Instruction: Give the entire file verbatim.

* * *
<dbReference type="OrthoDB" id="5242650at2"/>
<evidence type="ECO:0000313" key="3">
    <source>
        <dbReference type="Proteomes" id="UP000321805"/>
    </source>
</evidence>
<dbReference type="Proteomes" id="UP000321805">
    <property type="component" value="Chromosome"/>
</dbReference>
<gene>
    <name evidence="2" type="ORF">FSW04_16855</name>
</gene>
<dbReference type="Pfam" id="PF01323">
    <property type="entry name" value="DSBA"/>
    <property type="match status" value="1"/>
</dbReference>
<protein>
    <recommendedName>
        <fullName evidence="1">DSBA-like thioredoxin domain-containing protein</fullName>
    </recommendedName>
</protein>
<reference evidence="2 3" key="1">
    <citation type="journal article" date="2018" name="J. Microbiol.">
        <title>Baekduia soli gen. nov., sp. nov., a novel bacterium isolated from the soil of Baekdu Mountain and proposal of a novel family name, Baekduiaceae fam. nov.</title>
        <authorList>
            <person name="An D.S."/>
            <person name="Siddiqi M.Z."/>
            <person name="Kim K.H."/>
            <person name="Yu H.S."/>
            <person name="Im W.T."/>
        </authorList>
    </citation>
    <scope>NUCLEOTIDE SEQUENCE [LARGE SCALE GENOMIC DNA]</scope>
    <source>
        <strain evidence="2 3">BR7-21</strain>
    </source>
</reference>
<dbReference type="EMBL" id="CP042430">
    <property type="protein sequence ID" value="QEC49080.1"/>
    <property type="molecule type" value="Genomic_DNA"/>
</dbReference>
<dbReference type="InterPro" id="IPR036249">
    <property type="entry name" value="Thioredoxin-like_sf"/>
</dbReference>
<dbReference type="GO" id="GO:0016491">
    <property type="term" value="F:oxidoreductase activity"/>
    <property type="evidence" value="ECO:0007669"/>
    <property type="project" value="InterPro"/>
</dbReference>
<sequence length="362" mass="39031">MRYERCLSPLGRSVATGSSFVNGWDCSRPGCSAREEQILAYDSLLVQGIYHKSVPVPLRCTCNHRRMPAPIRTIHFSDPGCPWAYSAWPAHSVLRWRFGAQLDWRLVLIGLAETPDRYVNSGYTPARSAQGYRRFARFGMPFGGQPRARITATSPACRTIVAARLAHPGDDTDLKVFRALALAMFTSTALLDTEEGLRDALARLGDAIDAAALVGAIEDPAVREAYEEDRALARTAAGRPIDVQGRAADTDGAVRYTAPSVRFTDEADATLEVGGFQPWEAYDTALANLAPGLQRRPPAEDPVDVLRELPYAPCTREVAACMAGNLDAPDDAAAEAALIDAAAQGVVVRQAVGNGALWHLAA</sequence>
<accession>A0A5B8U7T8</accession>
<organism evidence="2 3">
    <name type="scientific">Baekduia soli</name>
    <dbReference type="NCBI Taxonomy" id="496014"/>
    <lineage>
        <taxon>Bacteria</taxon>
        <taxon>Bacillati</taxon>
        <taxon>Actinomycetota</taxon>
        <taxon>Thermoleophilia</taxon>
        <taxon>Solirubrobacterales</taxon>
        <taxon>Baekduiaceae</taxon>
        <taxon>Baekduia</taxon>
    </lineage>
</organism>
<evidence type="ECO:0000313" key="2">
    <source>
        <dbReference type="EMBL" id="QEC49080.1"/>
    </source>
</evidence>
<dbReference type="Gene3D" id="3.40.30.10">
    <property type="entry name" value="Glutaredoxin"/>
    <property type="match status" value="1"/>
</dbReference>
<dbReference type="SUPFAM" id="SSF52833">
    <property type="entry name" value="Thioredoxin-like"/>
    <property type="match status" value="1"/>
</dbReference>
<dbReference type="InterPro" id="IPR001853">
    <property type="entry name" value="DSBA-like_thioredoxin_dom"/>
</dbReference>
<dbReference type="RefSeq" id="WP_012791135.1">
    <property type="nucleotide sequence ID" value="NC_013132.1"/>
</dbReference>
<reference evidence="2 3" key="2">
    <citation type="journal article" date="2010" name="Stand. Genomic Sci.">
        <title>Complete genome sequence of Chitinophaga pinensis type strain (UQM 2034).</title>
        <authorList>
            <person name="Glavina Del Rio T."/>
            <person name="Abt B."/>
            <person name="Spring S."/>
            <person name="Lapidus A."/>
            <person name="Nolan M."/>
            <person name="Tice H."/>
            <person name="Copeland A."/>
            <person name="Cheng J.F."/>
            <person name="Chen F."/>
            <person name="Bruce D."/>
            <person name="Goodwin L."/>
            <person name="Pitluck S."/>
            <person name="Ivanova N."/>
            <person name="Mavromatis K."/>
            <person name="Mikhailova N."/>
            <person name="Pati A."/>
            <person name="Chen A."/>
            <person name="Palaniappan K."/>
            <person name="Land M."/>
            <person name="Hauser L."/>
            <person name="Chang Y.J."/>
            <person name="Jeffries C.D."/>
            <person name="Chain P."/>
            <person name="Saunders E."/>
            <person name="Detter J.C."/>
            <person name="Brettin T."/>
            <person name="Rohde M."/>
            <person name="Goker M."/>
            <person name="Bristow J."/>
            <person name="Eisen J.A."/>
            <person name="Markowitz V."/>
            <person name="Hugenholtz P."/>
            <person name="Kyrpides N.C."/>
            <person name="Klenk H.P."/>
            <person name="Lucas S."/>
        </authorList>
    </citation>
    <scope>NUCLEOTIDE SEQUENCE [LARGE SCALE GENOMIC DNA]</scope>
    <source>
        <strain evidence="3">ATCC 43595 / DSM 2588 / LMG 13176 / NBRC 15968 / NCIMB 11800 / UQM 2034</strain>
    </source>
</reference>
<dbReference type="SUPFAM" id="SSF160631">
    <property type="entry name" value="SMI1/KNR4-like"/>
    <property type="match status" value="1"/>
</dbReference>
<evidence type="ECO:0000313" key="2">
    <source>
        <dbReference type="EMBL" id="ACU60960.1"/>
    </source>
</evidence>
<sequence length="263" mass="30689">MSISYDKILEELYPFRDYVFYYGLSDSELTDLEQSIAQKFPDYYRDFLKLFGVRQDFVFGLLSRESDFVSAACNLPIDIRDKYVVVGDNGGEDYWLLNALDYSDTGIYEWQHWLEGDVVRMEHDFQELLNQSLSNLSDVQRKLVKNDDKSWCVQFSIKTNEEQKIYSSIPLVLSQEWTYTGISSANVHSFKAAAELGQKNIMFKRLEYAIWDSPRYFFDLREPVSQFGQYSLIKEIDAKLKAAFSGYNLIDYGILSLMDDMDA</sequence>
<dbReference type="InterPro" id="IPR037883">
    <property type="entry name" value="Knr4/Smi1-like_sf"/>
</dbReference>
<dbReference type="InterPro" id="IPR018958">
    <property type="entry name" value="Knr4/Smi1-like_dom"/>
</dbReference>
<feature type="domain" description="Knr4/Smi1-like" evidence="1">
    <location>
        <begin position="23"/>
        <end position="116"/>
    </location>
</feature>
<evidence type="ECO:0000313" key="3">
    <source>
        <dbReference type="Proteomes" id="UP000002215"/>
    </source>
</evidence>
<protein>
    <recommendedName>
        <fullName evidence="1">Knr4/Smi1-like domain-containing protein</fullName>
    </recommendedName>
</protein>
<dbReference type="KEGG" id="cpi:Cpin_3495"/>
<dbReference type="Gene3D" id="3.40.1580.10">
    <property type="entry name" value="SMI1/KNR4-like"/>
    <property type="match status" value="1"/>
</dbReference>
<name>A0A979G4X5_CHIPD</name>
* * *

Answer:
<dbReference type="OrthoDB" id="5242650at2"/>
<evidence type="ECO:0000313" key="3">
    <source>
        <dbReference type="Proteomes" id="UP000321805"/>
    </source>
</evidence>
<dbReference type="Proteomes" id="UP000321805">
    <property type="component" value="Chromosome"/>
</dbReference>
<gene>
    <name evidence="2" type="ORF">FSW04_16855</name>
</gene>
<dbReference type="Pfam" id="PF01323">
    <property type="entry name" value="DSBA"/>
    <property type="match status" value="1"/>
</dbReference>
<protein>
    <recommendedName>
        <fullName evidence="1">DSBA-like thioredoxin domain-containing protein</fullName>
    </recommendedName>
</protein>
<reference evidence="2 3" key="1">
    <citation type="journal article" date="2018" name="J. Microbiol.">
        <title>Baekduia soli gen. nov., sp. nov., a novel bacterium isolated from the soil of Baekdu Mountain and proposal of a novel family name, Baekduiaceae fam. nov.</title>
        <authorList>
            <person name="An D.S."/>
            <person name="Siddiqi M.Z."/>
            <person name="Kim K.H."/>
            <person name="Yu H.S."/>
            <person name="Im W.T."/>
        </authorList>
    </citation>
    <scope>NUCLEOTIDE SEQUENCE [LARGE SCALE GENOMIC DNA]</scope>
    <source>
        <strain evidence="2 3">BR7-21</strain>
    </source>
</reference>
<dbReference type="EMBL" id="CP042430">
    <property type="protein sequence ID" value="QEC49080.1"/>
    <property type="molecule type" value="Genomic_DNA"/>
</dbReference>
<dbReference type="InterPro" id="IPR036249">
    <property type="entry name" value="Thioredoxin-like_sf"/>
</dbReference>
<dbReference type="GO" id="GO:0016491">
    <property type="term" value="F:oxidoreductase activity"/>
    <property type="evidence" value="ECO:0007669"/>
    <property type="project" value="InterPro"/>
</dbReference>
<sequence length="362" mass="39031">MRYERCLSPLGRSVATGSSFVNGWDCSRPGCSAREEQILAYDSLLVQGIYHKSVPVPLRCTCNHRRMPAPIRTIHFSDPGCPWAYSAWPAHSVLRWRFGAQLDWRLVLIGLAETPDRYVNSGYTPARSAQGYRRFARFGMPFGGQPRARITATSPACRTIVAARLAHPGDDTDLKVFRALALAMFTSTALLDTEEGLRDALARLGDAIDAAALVGAIEDPAVREAYEEDRALARTAAGRPIDVQGRAADTDGAVRYTAPSVRFTDEADATLEVGGFQPWEAYDTALANLAPGLQRRPPAEDPVDVLRELPYAPCTREVAACMAGNLDAPDDAAAEAALIDAAAQGVVVRQAVGNGALWHLAA</sequence>
<accession>A0A5B8U7T8</accession>
<organism evidence="2 3">
    <name type="scientific">Baekduia soli</name>
    <dbReference type="NCBI Taxonomy" id="496014"/>
    <lineage>
        <taxon>Bacteria</taxon>
        <taxon>Bacillati</taxon>
        <taxon>Actinomycetota</taxon>
        <taxon>Thermoleophilia</taxon>
        <taxon>Solirubrobacterales</taxon>
        <taxon>Baekduiaceae</taxon>
        <taxon>Baekduia</taxon>
    </lineage>
</organism>
<evidence type="ECO:0000313" key="2">
    <source>
        <dbReference type="EMBL" id="QEC49080.1"/>
    </source>
</evidence>
<dbReference type="Gene3D" id="3.40.30.10">
    <property type="entry name" value="Glutaredoxin"/>
    <property type="match status" value="1"/>
</dbReference>
<dbReference type="SUPFAM" id="SSF52833">
    <property type="entry name" value="Thioredoxin-like"/>
    <property type="match status" value="1"/>
</dbReference>
<dbReference type="InterPro" id="IPR001853">
    <property type="entry name" value="DSBA-like_thioredoxin_dom"/>
</dbReference>
<dbReference type="RefSeq" id="WP_012791135.1">
    <property type="nucleotide sequence ID" value="NC_013132.1"/>
</dbReference>
<reference evidence="2 3" key="2">
    <citation type="journal article" date="2010" name="Stand. Genomic Sci.">
        <title>Complete genome sequence of Chitinophaga pinensis type strain (UQM 2034).</title>
        <authorList>
            <person name="Glavina Del Rio T."/>
            <person name="Abt B."/>
            <person name="Spring S."/>
            <person name="Lapidus A."/>
            <person name="Nolan M."/>
            <person name="Tice H."/>
            <person name="Copeland A."/>
            <person name="Cheng J.F."/>
            <person name="Chen F."/>
            <person name="Bruce D."/>
            <person name="Goodwin L."/>
            <person name="Pitluck S."/>
            <person name="Ivanova N."/>
            <person name="Mavromatis K."/>
            <person name="Mikhailova N."/>
            <person name="Pati A."/>
            <person name="Chen A."/>
            <person name="Palaniappan K."/>
            <person name="Land M."/>
            <person name="Hauser L."/>
            <person name="Chang Y.J."/>
            <person name="Jeffries C.D."/>
            <person name="Chain P."/>
            <person name="Saunders E."/>
            <person name="Detter J.C."/>
            <person name="Brettin T."/>
            <person name="Rohde M."/>
            <person name="Goker M."/>
            <person name="Bristow J."/>
            <person name="Eisen J.A."/>
            <person name="Markowitz V."/>
            <person name="Hugenholtz P."/>
            <person name="Kyrpides N.C."/>
            <person name="Klenk H.P."/>
            <person name="Lucas S."/>
        </authorList>
    </citation>
    <scope>NUCLEOTIDE SEQUENCE [LARGE SCALE GENOMIC DNA]</scope>
    <source>
        <strain evidence="3">ATCC 43595 / DSM 2588 / LMG 13176 / NBRC 15968 / NCIMB 11800 / UQM 2034</strain>
    </source>
</reference>
<dbReference type="SUPFAM" id="SSF160631">
    <property type="entry name" value="SMI1/KNR4-like"/>
    <property type="match status" value="1"/>
</dbReference>
<evidence type="ECO:0000313" key="2">
    <source>
        <dbReference type="EMBL" id="ACU60960.1"/>
    </source>
</evidence>
<sequence length="263" mass="30689">MSISYDKILEELYPFRDYVFYYGLSDSELTDLEQSIAQKFPDYYRDFLKLFGVRQDFVFGLLSRESDFVSAACNLPIDIRDKYVVVGDNGGEDYWLLNALDYSDTGIYEWQHWLEGDVVRMEHDFQELLNQSLSNLSDVQRKLVKNDDKSWCVQFSIKTNEEQKIYSSIPLVLSQEWTYTGISSANVHSFKAAAELGQKNIMFKRLEYAIWDSPRYFFDLREPVSQFGQYSLIKEIDAKLKAAFSGYNLIDYGILSLMDDMDA</sequence>
<dbReference type="InterPro" id="IPR037883">
    <property type="entry name" value="Knr4/Smi1-like_sf"/>
</dbReference>
<dbReference type="InterPro" id="IPR018958">
    <property type="entry name" value="Knr4/Smi1-like_dom"/>
</dbReference>
<feature type="domain" description="Knr4/Smi1-like" evidence="1">
    <location>
        <begin position="23"/>
        <end position="116"/>
    </location>
</feature>
<evidence type="ECO:0000313" key="3">
    <source>
        <dbReference type="Proteomes" id="UP000002215"/>
    </source>
</evidence>
<protein>
    <recommendedName>
        <fullName evidence="1">Knr4/Smi1-like domain-containing protein</fullName>
    </recommendedName>
</protein>
<dbReference type="KEGG" id="cpi:Cpin_3495"/>
<dbReference type="Gene3D" id="3.40.1580.10">
    <property type="entry name" value="SMI1/KNR4-like"/>
    <property type="match status" value="1"/>
</dbReference>
<name>A0A979G4X5_CHIPD</name>